New Yorkers have been busily placing orders with grocery delivery services like FreshDirect and delivery.com, not only snapping up staples like bread and milk but stocking up on comfort indulgences like ice cream, snacks and candy, and alcohol, the businesses tell NBC 4.
FreshDirect says that compared to last week, orders were up this week by 40 percent for ice cream, 63 percent for snacks and candy and 57 percent for alcohol.
Of those snacks, the biggest spikes were in red wine, pita chips, chocolate-covered graham crackers and peanut M&Ms.
At delivery.com, grocery and alcohol orders were up 30 percent Thursday over an average Thursday. And alcohol orders were up 10 percent over an average January day.
People ordered 40 percent more batteries than in an average week at delivery.com, and three times more lightbulbs, the company said.
"We believe customers are waiting today (Friday, closer to the storm) to stock up on more perishable items," said Kate McGee, vice president of marketing.
Instacart, the grocery-ordering app service, usually sees an increase of 20 to 30 percent in order volumes before large storms, with more customers buying comfort food like baked goods, cheese and chocolate, it said.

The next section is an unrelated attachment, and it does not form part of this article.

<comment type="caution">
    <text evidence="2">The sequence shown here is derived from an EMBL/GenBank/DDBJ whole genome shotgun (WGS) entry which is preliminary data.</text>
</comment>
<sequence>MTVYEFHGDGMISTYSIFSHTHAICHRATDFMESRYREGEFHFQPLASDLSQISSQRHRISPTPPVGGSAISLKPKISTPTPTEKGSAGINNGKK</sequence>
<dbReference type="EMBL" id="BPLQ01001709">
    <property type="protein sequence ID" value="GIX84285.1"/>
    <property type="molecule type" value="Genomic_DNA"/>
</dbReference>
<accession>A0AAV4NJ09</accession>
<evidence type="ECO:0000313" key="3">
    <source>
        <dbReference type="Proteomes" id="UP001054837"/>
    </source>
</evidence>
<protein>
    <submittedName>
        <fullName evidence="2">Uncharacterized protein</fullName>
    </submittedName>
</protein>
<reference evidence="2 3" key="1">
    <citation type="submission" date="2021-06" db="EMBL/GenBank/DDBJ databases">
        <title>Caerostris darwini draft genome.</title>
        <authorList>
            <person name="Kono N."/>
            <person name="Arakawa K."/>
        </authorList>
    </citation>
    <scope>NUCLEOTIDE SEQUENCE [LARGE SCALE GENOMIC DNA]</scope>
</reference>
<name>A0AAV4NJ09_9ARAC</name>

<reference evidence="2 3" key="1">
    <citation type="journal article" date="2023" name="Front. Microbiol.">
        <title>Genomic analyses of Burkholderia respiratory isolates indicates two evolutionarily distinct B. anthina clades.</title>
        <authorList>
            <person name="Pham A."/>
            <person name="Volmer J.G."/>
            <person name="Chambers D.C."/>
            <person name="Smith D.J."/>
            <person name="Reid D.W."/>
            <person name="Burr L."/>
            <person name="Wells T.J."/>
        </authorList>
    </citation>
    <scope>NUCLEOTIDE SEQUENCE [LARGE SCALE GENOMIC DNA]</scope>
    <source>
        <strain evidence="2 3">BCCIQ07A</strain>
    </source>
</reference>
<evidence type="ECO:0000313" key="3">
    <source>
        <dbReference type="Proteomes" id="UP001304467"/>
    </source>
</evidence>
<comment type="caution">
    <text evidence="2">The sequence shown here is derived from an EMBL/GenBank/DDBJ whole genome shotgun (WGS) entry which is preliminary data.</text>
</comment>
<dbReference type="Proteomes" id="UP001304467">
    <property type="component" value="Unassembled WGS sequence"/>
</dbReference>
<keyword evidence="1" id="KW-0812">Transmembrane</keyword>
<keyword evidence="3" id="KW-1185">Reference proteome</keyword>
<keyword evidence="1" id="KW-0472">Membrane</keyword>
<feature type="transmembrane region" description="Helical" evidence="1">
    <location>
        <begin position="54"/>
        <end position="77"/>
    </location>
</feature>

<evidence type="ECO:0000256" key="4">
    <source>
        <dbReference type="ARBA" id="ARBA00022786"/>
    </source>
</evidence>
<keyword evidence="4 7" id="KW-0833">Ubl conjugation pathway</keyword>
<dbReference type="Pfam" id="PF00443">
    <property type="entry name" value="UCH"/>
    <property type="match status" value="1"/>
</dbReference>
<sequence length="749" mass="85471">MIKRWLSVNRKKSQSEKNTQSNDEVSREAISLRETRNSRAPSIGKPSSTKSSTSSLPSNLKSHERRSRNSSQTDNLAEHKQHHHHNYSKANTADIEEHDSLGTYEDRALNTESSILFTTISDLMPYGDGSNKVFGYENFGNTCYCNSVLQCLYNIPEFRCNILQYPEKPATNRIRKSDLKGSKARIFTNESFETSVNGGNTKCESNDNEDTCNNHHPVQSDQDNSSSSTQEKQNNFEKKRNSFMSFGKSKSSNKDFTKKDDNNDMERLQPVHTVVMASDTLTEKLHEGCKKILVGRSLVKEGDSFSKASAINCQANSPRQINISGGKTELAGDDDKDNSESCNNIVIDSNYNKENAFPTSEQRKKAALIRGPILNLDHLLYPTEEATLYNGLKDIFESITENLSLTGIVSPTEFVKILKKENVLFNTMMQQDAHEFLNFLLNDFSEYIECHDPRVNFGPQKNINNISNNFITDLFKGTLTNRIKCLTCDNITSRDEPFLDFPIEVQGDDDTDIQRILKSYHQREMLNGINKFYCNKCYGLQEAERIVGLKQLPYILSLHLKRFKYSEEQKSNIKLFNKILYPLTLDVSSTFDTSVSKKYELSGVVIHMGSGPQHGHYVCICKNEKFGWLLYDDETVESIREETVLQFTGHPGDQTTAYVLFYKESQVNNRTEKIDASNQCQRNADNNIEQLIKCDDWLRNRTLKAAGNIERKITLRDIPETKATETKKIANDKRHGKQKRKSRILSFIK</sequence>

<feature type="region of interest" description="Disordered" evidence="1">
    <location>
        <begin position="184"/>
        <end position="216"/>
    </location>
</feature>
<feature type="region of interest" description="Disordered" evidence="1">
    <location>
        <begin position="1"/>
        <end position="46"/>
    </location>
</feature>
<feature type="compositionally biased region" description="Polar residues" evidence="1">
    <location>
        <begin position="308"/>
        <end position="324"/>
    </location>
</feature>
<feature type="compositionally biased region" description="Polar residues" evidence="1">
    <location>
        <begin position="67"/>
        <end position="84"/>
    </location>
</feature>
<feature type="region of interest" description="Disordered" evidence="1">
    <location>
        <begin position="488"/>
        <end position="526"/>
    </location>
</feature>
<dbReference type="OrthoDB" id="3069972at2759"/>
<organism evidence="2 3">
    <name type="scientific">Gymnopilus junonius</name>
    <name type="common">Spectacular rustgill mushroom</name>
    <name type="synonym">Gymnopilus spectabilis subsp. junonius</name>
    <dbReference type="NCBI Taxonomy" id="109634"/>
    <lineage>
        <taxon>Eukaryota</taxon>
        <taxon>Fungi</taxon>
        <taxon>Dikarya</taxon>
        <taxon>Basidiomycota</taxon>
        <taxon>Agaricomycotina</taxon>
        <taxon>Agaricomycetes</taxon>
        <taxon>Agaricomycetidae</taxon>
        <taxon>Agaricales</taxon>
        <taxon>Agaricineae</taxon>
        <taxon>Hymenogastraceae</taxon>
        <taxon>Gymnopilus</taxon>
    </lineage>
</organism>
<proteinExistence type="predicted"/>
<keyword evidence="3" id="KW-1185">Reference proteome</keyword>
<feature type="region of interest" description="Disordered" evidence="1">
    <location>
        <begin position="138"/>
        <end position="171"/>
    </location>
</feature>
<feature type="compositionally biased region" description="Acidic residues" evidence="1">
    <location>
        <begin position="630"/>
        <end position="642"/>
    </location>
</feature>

Meanwhile, food takeout service Grubhub says restaurants will be continuing deliveries during the storm, though some may amend their hours.
"We hope diners will be patient if their orders take longer than normal to arrive, given the possibility of street closures impacting the route taken by their delivery person," said Grubhub spokeswoman Katie Norris. "We encourage diners to be generous and appreciative when tipping and readily available in case delivery people have questions."
Homer Logistics, a restaurant delivery service currently catering to midtown and Chelsea, says restaurants are in fact expecting a big bump in delivery volume.
"One owner told us that if we didn't think we could run delivery service it wouldn't be worth it to open because he thought so little of his traffic would be in store," said Home Logistics spokeswoman Marisa Claire Smith.
FreshDirect and Peapod were suspending some of their weekend deliveries, while the others say they'll continue to monitor weather conditions and keep customers up to date.
In the meantime, brick-and-mortar supermarkets were seeing elbow-to-elbow activity in some areas, a typical scene ahead of snowstorms. Photos posted to social media showed long lines and some shelves cleared of staples like bottled water and beverages.
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